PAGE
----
Malachy Friedman, hardened fighter and instructor of professional mixed martial artists, stood in front of a crowd of women in early January and urged them to be careful.
Few of the women were committed martial artists. Before asking his pupils to partner up and practice, he advised them to be wary of all men.
There is no reason for a man to approach a woman who is by herself, he said. If he needs a lighter, a phone or directions, he can go elsewhere.
Cheers and claps from the crowd.
Women were invited to the mixed-martial arts gym to learn a few tactics on how to handle being attacked. But the former professional fighter didn't teach the women to throw even a single punch. Instead, he focused on techniques that might help them escape dangerous situations.
"This is not a fight," he said.
A class on Jan. 5 was the fourth free seminar Friedman has offered. More women have showed up every time. Though he could probably charge for the instruction, Friedman considers the classes his contribution to women's safety.
The event caught fire on Facebook. About 100 women showed up to American Top Team in West Ashley, with many more RSVPing. Participants ranged in age from children to women in their 60s.
Harrassment, sexual assault and violence against women have been in the news more than usual lately, beginning with allegations of rape against Hollywood producer Harvery Weinstein. The #MeToo movement has continued to sustain the conversation.
"It’s a beautiful thing to see women being bolder and claiming the right to be protected," said Tracy Graham, one of the class participants and a regular at American Top Team.
Graham said she has a family member who was abused in a relationship. She said she is concerned about sexual assault and thinks it may be time for women to do more to protect themselves.
"I’m all for people having the right to bear arms. But you don’t always have those weapons, a gun or a knife, at your disposal," she said. "It’s good to know those basic skills."
Friedman said he labors over what techniques he should choose to teach during the hour-and-a-half classes. He keeps a notebook he says he stays up at night to fill with curriculum none of his students will ever hear. He knows his pupils will only benefit if they practice, and he doesn't want them to walk away with a false sense of confidence.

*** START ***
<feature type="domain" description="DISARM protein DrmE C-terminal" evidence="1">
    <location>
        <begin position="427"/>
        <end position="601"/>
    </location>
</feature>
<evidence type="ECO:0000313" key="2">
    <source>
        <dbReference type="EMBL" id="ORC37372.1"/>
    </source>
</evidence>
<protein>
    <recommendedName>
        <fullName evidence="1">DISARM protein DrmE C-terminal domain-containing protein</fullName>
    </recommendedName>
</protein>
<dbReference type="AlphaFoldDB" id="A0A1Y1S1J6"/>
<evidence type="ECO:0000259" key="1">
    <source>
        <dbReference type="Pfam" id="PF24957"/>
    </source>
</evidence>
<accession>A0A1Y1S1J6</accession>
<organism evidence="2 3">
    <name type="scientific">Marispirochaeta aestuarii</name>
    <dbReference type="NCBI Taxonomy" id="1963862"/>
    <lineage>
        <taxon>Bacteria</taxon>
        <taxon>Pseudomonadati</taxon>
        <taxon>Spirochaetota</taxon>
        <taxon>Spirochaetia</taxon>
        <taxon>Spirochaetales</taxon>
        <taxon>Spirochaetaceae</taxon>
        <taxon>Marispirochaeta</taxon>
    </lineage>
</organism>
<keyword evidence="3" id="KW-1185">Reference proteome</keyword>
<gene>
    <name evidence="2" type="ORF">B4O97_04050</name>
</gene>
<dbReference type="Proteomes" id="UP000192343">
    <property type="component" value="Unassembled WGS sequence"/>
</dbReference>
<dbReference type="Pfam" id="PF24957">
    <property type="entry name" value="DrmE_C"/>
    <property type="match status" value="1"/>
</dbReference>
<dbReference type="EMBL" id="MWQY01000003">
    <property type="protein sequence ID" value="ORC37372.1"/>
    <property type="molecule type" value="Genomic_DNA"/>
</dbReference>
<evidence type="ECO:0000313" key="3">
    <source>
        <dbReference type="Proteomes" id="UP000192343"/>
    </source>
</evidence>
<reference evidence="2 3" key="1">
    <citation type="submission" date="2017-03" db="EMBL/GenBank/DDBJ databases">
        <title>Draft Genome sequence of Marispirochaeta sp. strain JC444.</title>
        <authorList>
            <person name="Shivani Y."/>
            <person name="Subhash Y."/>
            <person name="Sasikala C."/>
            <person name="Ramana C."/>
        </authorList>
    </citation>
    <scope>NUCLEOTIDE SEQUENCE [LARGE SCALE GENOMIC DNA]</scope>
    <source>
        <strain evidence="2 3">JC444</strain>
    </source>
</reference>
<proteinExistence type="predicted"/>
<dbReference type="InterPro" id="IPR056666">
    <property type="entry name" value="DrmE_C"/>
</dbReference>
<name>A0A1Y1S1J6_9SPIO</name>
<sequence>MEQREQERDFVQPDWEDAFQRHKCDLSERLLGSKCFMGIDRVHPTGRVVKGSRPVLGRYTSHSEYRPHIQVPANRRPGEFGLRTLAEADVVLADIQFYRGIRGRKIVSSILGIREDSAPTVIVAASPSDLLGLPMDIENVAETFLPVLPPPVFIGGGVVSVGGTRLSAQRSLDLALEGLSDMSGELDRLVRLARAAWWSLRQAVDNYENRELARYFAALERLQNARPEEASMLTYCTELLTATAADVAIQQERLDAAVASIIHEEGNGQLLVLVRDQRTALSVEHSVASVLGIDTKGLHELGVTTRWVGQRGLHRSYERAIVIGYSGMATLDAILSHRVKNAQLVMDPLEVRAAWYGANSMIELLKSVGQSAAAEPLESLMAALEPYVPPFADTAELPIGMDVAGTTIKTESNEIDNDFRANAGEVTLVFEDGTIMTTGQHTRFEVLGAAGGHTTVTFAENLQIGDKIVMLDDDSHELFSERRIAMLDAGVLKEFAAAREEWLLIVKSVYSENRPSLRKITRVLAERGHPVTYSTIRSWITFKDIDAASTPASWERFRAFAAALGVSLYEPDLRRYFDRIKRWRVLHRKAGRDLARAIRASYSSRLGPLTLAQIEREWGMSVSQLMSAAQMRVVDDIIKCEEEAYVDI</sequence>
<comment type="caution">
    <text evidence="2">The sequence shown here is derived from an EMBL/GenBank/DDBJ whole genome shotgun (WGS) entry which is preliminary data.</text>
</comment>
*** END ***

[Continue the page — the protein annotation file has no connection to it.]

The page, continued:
He cracked jokes during the class, but in an interview, his face was creased with worry discussing the subject of women's self-defense. He talks about his daughter, who is 20. He hopes she'll be careful. He knows the statistics.
One in six women have been victim to an attempted or completed rape in her lifetime, according to the Rape in America report published by the National Crime Victims Research & Treatment Center.
More than anything, Friedman worries about bad information. Videos circulate on social media sites, showing an escape from an attack Friedman feels sure would never work.
Trainers at the nearby gym Charleston Krav Maga and MMA are concerned about misinformation as well. The gym offers six-week women's self-defense classes, teaching practical skills. There, women learn Krav Maga, the fighting style developed by the Israel Defense Forces.
Matt Robinson, the gym's owner and an instructor, said he has many women come to the gym who have had an experience with sexual assault.
Robinson said he teaches women to stay on their feet and get away as fast as possible. He also teaches them to be loud and inconvenient targets. He said the style they teach is simple and uncomplicated to learn.
"It's going to be more conducive to what they're going to see in the real world," Robinson said.
It's the real world that Friedman is worried about, too.
He encouraged women to buck the social mores that tell them to be nice to anyone who approaches them.
"That's not a time to be like, 'I don't know him. He could be a doctor,'" Friedman laughed.
You should know when someone is behind you, Friedman said. He preaches spacial awareness and caution.
Still, Friedman said, none of the skills he teaches are useful without practice.